We also made Pizza Sauce to go along with the share. Deb made the pizza sauce in our kitchen using our organic tomatoes, onions, sunflower oil, garlic, oregano, basil, fennel seed, salt, & black pepper. It's pretty yummy and it's coming to you frozen.  Thaw out and use on your pizza or of course on pasta too, or keep frozen.
The log of Fresh Chevre from Vermont Butter and Cheese Co. will pair well with many ingredients this week.  Goat cheese and beets are a natural together, as are goat cheese and greens.  It would also be amazing on a pizza with some greens and other veggies!   This cheese is considered by some to be a staple because a small amount added to so many dishes turns them into something a little special. The log keeps quite a long time in the fridge unopened, it will last several weeks after it's been opened. If you won't use it right away it will freeze beautifully. It's a little crumbly after being frozen but that can actually be nice when crumbing for salads or into various dishes.

We have a special treat for you this week to kick off the share.  Echo Hill Farm owners Louise and Randy Calderwood make this special treat.  Maple Cream is made by taking the fanciest syrup (color, flavor, testing for quantity and type of invert sugars) and boiling it up to 22 degrees above boiling water and then cooling rapidly without disturbing it until it reaches room temperature. If you agitate it at all before it is cooled, it will form larger crystals. The goal is to have a light and creamy consistency....not grainy. When it reaches room temp, you stir it until it changes from a dark mahogany color to light sand, looses its glossy sheen and starts to "set up." At this point you package it and refrigerate until sold. You can keep maple cream for ages in the freezer or refrigerator. If you find some maple liquid on top of the cream, it is a natural settling process and can be stirred back into the cream.  Maple Cream is great spread on toast, mixed with cream cheese for a yummy spread or topping for sweet breads or spoon into your favorite cup of tea.  Dare I say that it would even be wonderful mixed with some goat cheese?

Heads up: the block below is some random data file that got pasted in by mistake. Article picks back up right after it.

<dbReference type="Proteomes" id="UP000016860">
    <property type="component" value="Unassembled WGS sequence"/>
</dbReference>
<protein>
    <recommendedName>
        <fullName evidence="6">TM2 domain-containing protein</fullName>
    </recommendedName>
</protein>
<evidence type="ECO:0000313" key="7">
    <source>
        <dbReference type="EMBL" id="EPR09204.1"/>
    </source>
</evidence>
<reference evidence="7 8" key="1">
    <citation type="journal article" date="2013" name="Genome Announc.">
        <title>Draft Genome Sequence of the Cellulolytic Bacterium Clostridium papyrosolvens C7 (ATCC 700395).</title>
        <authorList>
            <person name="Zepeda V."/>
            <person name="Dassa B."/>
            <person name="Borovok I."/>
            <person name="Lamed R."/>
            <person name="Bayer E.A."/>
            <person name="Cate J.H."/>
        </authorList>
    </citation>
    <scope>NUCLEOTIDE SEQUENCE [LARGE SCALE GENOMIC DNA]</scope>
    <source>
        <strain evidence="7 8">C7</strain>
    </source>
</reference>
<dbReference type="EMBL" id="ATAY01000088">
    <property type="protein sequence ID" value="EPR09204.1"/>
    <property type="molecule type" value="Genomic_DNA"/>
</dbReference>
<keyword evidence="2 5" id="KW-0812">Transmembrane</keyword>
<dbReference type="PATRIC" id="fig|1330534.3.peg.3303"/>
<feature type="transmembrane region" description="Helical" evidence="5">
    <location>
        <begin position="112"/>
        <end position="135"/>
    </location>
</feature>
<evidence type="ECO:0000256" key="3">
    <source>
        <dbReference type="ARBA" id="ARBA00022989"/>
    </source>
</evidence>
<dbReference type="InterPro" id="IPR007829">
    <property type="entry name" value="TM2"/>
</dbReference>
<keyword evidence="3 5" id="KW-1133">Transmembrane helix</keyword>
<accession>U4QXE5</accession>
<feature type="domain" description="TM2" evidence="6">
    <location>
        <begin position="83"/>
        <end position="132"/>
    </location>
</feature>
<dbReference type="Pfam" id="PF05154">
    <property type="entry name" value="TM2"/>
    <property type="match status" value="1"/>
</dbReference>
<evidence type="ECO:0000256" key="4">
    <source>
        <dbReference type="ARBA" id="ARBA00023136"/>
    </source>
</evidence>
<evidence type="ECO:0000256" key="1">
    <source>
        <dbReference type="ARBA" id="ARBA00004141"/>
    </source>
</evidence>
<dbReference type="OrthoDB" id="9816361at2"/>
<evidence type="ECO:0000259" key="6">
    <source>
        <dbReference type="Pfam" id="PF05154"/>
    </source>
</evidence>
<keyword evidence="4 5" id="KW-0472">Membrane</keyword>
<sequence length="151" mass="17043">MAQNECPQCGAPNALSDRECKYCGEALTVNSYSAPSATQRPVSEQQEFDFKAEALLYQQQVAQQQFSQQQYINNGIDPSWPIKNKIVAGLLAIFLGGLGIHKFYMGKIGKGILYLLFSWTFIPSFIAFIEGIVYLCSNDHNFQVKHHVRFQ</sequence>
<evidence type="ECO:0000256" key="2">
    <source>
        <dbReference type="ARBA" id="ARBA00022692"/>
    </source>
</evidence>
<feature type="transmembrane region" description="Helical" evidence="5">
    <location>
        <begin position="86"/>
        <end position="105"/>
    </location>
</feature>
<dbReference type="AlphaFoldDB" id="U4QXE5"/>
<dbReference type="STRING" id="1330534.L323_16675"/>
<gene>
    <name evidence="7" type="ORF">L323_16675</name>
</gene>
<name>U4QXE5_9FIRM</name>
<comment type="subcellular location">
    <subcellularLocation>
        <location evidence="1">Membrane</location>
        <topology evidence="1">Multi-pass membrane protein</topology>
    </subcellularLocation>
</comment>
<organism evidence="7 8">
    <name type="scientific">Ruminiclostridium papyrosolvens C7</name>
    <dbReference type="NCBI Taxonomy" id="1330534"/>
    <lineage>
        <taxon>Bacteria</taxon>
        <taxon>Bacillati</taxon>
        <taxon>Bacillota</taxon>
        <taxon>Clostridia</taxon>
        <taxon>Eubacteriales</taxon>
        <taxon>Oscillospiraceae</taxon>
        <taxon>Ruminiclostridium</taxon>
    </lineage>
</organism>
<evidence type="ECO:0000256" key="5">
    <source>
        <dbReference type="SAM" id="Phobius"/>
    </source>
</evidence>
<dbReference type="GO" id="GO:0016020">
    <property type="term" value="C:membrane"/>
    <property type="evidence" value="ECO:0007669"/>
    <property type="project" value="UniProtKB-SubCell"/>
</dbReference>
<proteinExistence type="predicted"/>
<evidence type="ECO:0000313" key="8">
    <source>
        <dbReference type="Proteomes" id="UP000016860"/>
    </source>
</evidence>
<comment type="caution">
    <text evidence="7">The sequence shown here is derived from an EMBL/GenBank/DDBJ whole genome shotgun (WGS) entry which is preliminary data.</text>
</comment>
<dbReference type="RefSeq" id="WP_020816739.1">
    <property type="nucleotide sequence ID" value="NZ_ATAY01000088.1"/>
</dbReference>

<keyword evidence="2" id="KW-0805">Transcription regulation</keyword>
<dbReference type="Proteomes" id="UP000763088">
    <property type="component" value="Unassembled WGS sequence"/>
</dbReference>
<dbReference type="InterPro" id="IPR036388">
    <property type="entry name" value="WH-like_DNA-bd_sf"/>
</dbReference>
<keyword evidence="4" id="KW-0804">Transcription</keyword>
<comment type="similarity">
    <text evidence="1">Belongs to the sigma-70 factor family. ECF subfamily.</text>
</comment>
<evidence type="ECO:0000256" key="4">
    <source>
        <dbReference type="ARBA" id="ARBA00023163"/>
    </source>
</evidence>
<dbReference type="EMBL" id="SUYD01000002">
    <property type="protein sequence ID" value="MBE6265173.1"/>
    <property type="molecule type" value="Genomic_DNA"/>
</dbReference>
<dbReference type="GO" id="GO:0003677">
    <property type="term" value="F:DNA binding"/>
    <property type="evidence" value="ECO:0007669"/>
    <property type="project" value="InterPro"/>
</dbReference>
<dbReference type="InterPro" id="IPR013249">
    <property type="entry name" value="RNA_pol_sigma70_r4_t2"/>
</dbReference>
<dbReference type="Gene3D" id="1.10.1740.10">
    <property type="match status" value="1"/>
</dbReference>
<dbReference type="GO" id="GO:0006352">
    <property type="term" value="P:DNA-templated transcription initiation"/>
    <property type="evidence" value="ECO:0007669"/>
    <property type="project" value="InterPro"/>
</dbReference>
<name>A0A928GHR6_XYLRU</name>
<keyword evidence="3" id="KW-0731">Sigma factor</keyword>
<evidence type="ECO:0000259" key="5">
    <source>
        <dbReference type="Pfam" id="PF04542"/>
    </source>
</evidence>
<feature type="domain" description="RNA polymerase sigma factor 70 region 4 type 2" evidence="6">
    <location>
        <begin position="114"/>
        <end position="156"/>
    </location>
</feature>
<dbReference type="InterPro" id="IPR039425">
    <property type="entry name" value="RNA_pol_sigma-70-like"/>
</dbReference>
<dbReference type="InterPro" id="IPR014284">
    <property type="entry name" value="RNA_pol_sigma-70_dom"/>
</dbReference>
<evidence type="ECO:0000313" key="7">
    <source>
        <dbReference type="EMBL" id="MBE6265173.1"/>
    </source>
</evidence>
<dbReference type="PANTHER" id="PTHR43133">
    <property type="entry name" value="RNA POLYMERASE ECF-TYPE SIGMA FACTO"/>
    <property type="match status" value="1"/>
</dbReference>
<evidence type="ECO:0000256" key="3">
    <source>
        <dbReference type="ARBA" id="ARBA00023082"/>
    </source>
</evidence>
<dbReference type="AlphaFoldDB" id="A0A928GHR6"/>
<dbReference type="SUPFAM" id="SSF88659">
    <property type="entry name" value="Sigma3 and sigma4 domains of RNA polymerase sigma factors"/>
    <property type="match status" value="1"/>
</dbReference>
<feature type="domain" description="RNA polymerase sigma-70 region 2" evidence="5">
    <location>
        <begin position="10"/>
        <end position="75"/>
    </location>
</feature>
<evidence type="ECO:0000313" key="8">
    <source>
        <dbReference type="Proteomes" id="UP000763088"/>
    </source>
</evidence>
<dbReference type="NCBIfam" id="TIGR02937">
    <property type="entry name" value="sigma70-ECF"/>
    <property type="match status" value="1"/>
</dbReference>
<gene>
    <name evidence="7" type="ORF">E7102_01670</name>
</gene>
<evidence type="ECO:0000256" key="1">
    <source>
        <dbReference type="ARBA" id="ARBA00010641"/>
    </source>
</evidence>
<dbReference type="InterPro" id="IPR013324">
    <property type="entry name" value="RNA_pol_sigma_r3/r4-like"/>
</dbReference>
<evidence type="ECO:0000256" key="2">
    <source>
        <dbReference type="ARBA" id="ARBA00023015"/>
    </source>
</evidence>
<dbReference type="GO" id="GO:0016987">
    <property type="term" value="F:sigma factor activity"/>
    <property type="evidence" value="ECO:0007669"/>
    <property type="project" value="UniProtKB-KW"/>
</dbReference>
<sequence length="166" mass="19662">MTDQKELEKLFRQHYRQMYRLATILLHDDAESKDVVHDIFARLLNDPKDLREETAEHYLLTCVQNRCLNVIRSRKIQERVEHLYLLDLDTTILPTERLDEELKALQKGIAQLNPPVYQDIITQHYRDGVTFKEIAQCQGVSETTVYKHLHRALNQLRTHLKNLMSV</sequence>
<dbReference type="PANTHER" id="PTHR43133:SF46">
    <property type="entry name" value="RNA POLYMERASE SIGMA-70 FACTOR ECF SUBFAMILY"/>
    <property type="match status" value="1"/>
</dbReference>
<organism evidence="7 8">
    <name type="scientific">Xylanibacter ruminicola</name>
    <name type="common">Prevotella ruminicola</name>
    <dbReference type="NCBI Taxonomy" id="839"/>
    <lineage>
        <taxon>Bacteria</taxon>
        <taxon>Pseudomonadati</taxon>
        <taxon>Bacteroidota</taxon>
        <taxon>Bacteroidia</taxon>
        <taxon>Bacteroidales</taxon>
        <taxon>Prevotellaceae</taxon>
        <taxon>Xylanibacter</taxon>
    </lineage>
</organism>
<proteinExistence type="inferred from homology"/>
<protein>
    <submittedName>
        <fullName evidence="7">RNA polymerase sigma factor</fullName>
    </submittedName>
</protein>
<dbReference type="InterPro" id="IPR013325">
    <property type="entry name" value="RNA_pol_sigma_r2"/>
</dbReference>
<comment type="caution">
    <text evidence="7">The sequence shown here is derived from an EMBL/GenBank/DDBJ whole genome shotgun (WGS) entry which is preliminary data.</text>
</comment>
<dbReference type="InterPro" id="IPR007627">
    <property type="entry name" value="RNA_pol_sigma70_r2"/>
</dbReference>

Recipes


Mesclun Greens Salad with Goat Cheese
This salad, or something similar to it, will be on my table all week.

Mesclun Greens & Arugula (and/or head lettuce leaves)
Beet Slivers (either roasted or boiled and sliced up)
Peeled and shredded carrots
Toasted walnuts or pecans
Goat Cheese

Add the above to a bowl in whatever amounts appeal to you, toss with the dressing below, crumble the goat cheese on top and serve.

 

Mesclun Salad with Veggies, Goat Cheese and Crispy Garlic
Go crazy with this salad- everything is interchangeable!

1 tablespoon unsalted butter
4 cloves garlic, thinly sliced
2 large shallots, minced
Juice of 1 large lemon
3 tablespoons extra-virgin olive oil
2 tablespoons Dijon mustard
1/2 cup pine nuts
About 10 cups mesclun
1 large orange bell pepper, seeded and coarsely chopped
4 cooked beets, thinly sliced
1 pint cherry tomatoes, halved
1/2 cup dried cranberries
1 tablespoon minced fresh dill or 1 teaspoon dried
1/8 teaspoon dried onion flakes
4 ounces fresh goat cheese

In a small sauté pan over moderate heat, melt the butter until it begins to bubble slightly. Add the garlic and sauté, stirring occasionally, until golden brown and slightly crisp, about 2 minutes. Pour the garlic and butter into a small bowl and let cool. Do not clean the pan.